'Exception 2. The plaintiff, on cross-examination, identified a certain paper writing exhibited to him as being his handwriting, and being a portion of a letter written to the defendant by him. This portion of a letter was admitted in evidence, marked 'Exhibit No. 8.' The plaintiff duly excepted, on the ground that this portion of a letter could not be introduced in evidence by the party in whose custody the same had remained since it had been written, against objection, until evidence had been furnished the court giving reasonable explanation why the whole of the same was not produced.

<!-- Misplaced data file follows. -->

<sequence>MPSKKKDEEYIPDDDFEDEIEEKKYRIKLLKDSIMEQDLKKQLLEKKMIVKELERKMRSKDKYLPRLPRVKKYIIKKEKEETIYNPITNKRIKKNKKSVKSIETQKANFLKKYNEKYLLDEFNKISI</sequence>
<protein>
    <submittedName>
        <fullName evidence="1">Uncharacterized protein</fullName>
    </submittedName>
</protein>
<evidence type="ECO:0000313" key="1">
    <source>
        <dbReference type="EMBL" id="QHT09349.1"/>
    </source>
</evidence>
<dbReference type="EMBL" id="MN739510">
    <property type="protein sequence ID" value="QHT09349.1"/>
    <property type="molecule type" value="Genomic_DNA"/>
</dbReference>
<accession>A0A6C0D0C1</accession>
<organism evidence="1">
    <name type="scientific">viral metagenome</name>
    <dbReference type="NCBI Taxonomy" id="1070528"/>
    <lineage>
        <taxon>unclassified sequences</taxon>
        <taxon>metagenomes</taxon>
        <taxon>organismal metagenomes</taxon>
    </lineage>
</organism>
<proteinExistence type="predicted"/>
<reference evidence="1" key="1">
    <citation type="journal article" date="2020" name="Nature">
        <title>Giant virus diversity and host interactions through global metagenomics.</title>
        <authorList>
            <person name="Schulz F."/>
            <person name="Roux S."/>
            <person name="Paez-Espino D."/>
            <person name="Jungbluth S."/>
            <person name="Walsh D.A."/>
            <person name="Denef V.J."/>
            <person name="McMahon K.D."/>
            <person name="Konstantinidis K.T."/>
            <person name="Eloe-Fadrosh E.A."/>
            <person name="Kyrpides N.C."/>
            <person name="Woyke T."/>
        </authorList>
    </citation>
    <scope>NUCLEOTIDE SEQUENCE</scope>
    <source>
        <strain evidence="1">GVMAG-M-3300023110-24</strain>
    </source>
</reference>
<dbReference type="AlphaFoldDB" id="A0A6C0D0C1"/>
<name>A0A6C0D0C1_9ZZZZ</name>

'Exceptions 3, 4, 5, and 6. John E. Sullivan, a witness for the plaintiff, testified as follows: 'Q. Have you got a house anywhere? A. A house? No, sir. Q. Got a place where you live out in the woods somewhere? A. Out in the woods? The Master. Answer the question, whether you have a house. Q. Do you own any house? A. No, sir. Q. Ever own one? A. No, sir. Q. Ever hire one, or occupy a house in rather a lonesome spot? Have you occupied a house or a hut on a hill just off of North street? A. No, sir. Q. Never occupied one there? A. Yes, sir; I did Fourth of July,--a crowd of us. Q. Men and women both? A. No women there at all, sir. Q. It took you some time, didn't it, to get at the fact? A. No, sir; that is years and years ago. I don't know but it's twenty years ago. Q. Do you know anything about it, whether it's twenty or three? A. It is so long ago. God knows whether it is. It is a long while ago. A crowd of us went up there Fourth of July. Q. You have occupied it at no other time? A. No, sir. Q. Are you the Sullivan who was arrested and convicted of being drunk about the 16th day of July, 1887? (Objection and exception.) Q. What do you say about that? A. I wouldn't say anything. I don't remember anything about it. Q. And you mean to say on your oath to the court that you don't remember whether you are the person or not, who was arrested and fined for being drunk at about the time I have said? A. Yes, sir. Q. Well, are you the person--the Sullivan--who some time after was arrested by Mr. Savage and fined for an assault? (Objection and exception.) A. I don't remember it. Q. Don't remember? A. No, sir. Q. Can't say on your oath whether you was or was not? A. No, sir. Q. Are you the Sullivan who was arrested for indecently exposing your person, and tried and convicted? (Objection and exception.) A. No, sir. Q. You mean to say there was no such charge against you? A. No, sir. Q. And you were never brought into court on any such charge? A. No, sir; if there was anything like that, it was faked up, and born in sin and iniquity. If any such charge was made against me, it was without my knowledge. I never knew such a thing; never was done; no such thing as that; and if that was faked up, I know who done it,--the same person that has been prosecuting me for years and years. Q. Any person in this case? A. I don't know about that. It's no such thing, anyway. Q. Are you the Sullivan who was fined for being a common drunkard? (Objection and exception.) A. No, sir; never any charge of common drunkard against me; no, sir. Q. Upon which you were committed to Salem jail? A. No, sir; no such thing. Q. You mean you were committed to Salem jail? A. Never was fined, and never was committed for a common drunkard on any such charge--(Objection by Mr. York.) Mr. Moulton. What I wanted to know was whether you were committed to Salem jail at all. This is to understand the testimony clearly. I ask whether he means to say he was not committed to Salem jail at all, or whether he was not committed on the charge of being a common drunkard. (Objection by Mr. York. Discussion.)' To each of the questions indicated above, the plaintiff duly objected, on the ground that a court record must be produced before any such question could be admitted; that there was no basis for such questions; that no such charges had ever been made; that the defendants had no such records in their possession, and knew there were no such records, and did not intend to produce any; and that said questions were asked for the sole purpose of confusing and discrediting the witness.